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Homicides in Richmond County down as half-year mark approaches

Saturday, June 8, 2013 6:52 PM
Last updated Sunday, June 9, 2013 2:21 AM
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Nearing the halfway point of 2013, Richmond County is experiencing its lowest homicide rate in half a decade.

At the end of May there were six homicides, half of those from one incident. Last year, 14 were recorded in 2012’s first five months. There had been eight through May in 2011, according to statistics on the Richmond County Sheriff’s Office Web site.

“It would be wonderful if this number holds,” Lt. Calvin Chew said last week.

But another homicide shook the area Wednesday when Larry Bernard Elam, 31, was shot near Milledge Road, pushing the count to seven this year.

Last year, Richmond County saw 32 homicides. In 2010, there were 35 cases.

Neighboring counties are seeing low numbers this year as well.

Columbia County has had just one homicide so far. Marina Mae Middlebrooks, 29, of Augusta, was charged with murder after her daughter, Sky, died from a stab wound to the throat May 2, the Columbia County New-Times reported.

Aiken County has had four homicides in 2013, Coroner Tim Carlton said. The most recent was the May 28 shooting of Shane Jones, 19, of Aiken. Four men have been arrested and charged with armed robbery and murder in the case.

Chew credits the drop in homicides to a greater community police presence.

“If they see us in the area, then they know that they can trust we are doing a good job,” he said.

The constant police presence acts as a crime deterrent, particularly for the more violent ones, he said.

Richmond County Coroner Gro­ver Tuten said that while he would “pat the sheriff on the back for his community involvement programs,” it’s hard to predict when homicides will happen.

“I bet if you look at all the statistics over several years, you would find that the numbers are all over the place,” Tuten said.

He said it’s often not as difficult to determine how a slaying happened.

“It’s very seldom that you see a totally random murder,” he said. “The people who commit these crimes often know their victims.”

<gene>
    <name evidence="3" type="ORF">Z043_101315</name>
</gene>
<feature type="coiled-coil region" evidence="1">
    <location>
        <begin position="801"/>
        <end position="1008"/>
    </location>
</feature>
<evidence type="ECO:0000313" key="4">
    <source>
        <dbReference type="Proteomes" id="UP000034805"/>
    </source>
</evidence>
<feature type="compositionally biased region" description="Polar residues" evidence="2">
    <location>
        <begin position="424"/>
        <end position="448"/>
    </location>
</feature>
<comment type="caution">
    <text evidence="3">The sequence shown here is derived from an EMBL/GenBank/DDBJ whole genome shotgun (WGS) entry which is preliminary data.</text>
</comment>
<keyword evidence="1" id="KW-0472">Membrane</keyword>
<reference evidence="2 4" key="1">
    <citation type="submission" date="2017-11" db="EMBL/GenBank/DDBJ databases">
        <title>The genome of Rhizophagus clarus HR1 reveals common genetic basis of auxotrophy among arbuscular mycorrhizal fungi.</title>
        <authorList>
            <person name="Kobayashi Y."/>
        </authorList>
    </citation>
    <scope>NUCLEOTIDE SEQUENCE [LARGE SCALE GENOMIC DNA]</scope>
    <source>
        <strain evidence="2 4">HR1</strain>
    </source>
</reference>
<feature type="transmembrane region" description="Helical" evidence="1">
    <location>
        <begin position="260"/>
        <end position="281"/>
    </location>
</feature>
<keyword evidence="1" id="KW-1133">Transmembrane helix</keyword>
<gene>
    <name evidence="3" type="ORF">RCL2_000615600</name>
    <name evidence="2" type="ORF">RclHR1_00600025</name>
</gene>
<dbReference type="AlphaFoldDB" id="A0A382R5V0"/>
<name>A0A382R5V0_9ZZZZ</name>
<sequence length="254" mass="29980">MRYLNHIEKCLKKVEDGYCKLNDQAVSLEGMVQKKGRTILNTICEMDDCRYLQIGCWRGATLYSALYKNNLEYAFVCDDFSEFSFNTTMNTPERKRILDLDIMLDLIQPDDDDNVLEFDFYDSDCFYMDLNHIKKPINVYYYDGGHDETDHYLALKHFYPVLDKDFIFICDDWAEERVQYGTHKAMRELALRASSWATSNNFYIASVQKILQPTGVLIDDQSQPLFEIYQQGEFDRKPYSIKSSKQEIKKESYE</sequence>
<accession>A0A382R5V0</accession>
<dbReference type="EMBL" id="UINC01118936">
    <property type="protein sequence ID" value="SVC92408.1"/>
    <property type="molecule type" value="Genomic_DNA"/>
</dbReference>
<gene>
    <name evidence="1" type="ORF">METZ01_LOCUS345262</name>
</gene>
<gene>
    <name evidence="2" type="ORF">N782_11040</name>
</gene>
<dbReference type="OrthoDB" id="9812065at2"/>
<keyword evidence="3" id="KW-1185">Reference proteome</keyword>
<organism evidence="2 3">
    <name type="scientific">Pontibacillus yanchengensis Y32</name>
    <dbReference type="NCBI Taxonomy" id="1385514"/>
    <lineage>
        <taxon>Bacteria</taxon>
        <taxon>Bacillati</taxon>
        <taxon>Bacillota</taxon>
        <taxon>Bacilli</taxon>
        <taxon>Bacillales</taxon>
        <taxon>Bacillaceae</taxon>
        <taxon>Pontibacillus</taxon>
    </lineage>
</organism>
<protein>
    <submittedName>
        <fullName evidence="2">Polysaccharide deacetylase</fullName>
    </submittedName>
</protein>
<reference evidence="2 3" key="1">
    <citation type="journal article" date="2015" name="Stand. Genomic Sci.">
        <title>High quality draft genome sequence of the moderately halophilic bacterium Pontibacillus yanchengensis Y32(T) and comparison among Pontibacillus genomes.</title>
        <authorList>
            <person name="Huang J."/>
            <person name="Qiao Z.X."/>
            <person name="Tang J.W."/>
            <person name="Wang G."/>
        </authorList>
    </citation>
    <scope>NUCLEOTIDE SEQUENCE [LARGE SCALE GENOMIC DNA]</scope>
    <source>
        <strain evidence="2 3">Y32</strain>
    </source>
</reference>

Arrests have been made in each of the seven homicides, and at least three of the deaths have been tied to a family member.

February through March marked the longest stretch without a homicide in the past five years. Feed­­back from the community will help maintain those numbers, Chew said.

“(Citizens) will have their eyes out as well, and it helps us do our job,” he said.

This, in return, builds rapport with the police force, Chew said.

“We’re showing the community our force is a lot better and a lot stronger,” he said. “People are starting to trust that we do a good job.”


NAME: Edward Yancy, 21

DATE: Jan. 1

WHAT HAPPENED: Yancy was shot in the parking lot of Club Fiesco around 2:25 a.m. Police believe he was an innocent bystander.

SUSPECT: Deontre Alvez Hubert, 18, of Richmond Hill Road, was arrested Jan. 4.

NAME: Linda Crumbley, 57

DATE: April 16

WHAT HAPPENED: Crumbley and her two children, Mario Crumbley, 33, and Dekrizia Crum­bley, 27, were shot outside their home in the 3500 block of Biltmore Place after arguing with the suspect over the ownership of a car.

SUSPECT: Steve Lawrence Allen, 52, of Springhill Church Road, was arrested hours later in Vidalia, Ga.

NAME: Courtney Bell, 23

DATE: April 30

WHAT HAPPENED: Richmond County deputies were called to Red Carpet Inn shortly after midnight and discovered Bell had been shot.

SUSPECT: Jabali Jerome Howard, 29, turned himself in the next day. He was charged with one count of murder, possession of a firearm during the commission of a crime and possession of a firearm by a convicted felon.

NAMES: Roosevelt Jones, 65; Edna Jones, 64; and Russell Jones, 20

DATE: May 21

WHAT HAPPENED: Three bodies were found after a Deer Chase Elementary School janitor reported a brush fire just beyond the school property. Early results from examinations revealed each had been shot at least once in the head, then taken to a field near the school and set on fire.